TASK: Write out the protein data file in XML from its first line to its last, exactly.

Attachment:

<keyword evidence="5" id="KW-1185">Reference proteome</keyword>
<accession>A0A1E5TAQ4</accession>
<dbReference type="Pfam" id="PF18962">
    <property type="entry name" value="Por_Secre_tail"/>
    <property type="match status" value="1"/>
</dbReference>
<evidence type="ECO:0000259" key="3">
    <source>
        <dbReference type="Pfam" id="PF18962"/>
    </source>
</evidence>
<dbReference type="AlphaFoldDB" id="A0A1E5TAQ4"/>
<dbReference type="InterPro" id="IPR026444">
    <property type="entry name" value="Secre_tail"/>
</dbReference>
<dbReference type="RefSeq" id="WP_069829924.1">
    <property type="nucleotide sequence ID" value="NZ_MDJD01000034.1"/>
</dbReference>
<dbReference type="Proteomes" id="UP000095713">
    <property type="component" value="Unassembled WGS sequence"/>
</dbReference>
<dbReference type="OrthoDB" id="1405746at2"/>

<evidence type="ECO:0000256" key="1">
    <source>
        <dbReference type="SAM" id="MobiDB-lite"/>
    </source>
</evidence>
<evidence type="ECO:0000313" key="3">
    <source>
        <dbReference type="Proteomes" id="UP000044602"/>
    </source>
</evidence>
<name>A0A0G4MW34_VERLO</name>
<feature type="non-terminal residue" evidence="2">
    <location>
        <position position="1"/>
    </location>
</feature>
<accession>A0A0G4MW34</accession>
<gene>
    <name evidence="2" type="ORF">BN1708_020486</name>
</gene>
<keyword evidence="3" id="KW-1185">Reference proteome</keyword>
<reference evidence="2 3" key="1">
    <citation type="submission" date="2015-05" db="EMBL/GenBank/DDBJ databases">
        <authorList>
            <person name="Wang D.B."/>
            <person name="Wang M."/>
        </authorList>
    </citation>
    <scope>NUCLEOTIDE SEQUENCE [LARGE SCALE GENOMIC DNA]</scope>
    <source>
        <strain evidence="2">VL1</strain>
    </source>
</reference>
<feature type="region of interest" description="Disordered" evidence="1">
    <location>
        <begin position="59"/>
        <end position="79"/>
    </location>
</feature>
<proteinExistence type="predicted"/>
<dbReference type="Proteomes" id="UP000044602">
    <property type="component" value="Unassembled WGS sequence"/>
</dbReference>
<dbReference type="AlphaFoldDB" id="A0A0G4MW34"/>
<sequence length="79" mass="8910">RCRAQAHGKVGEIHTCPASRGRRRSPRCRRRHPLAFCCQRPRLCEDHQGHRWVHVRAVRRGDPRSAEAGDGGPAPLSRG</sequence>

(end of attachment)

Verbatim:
<keyword evidence="5" id="KW-1185">Reference proteome</keyword>
<accession>A0A1E5TAQ4</accession>
<dbReference type="Pfam" id="PF18962">
    <property type="entry name" value="Por_Secre_tail"/>
    <property type="match status" value="1"/>
</dbReference>
<evidence type="ECO:0000259" key="3">
    <source>
        <dbReference type="Pfam" id="PF18962"/>
    </source>
</evidence>
<dbReference type="AlphaFoldDB" id="A0A1E5TAQ4"/>
<dbReference type="InterPro" id="IPR026444">
    <property type="entry name" value="Secre_tail"/>
</dbReference>
<dbReference type="RefSeq" id="WP_069829924.1">
    <property type="nucleotide sequence ID" value="NZ_MDJD01000034.1"/>
</dbReference>
<dbReference type="Proteomes" id="UP000095713">
    <property type="component" value="Unassembled WGS sequence"/>
</dbReference>
<dbReference type="OrthoDB" id="1405746at2"/>

<evidence type="ECO:0000256" key="1">
    <source>
        <dbReference type="SAM" id="MobiDB-lite"/>
    </source>
</evidence>
<evidence type="ECO:0000313" key="3">
    <source>
        <dbReference type="Proteomes" id="UP000044602"/>
    </source>
</evidence>
<name>A0A0G4MW34_VERLO</name>
<feature type="non-terminal residue" evidence="2">
    <location>
        <position position="1"/>
    </location>
</feature>
<accession>A0A0G4MW34</accession>
<gene>
    <name evidence="2" type="ORF">BN1708_020486</name>
</gene>
<keyword evidence="3" id="KW-1185">Reference proteome</keyword>
<reference evidence="2 3" key="1">
    <citation type="submission" date="2015-05" db="EMBL/GenBank/DDBJ databases">
        <authorList>
            <person name="Wang D.B."/>
            <person name="Wang M."/>
        </authorList>
    </citation>
    <scope>NUCLEOTIDE SEQUENCE [LARGE SCALE GENOMIC DNA]</scope>
    <source>
        <strain evidence="2">VL1</strain>
    </source>
</reference>
<feature type="region of interest" description="Disordered" evidence="1">
    <location>
        <begin position="59"/>
        <end position="79"/>
    </location>
</feature>
<proteinExistence type="predicted"/>
<dbReference type="Proteomes" id="UP000044602">
    <property type="component" value="Unassembled WGS sequence"/>
</dbReference>
<dbReference type="AlphaFoldDB" id="A0A0G4MW34"/>
<sequence length="79" mass="8910">RCRAQAHGKVGEIHTCPASRGRRRSPRCRRRHPLAFCCQRPRLCEDHQGHRWVHVRAVRRGDPRSAEAGDGGPAPLSRG</sequence>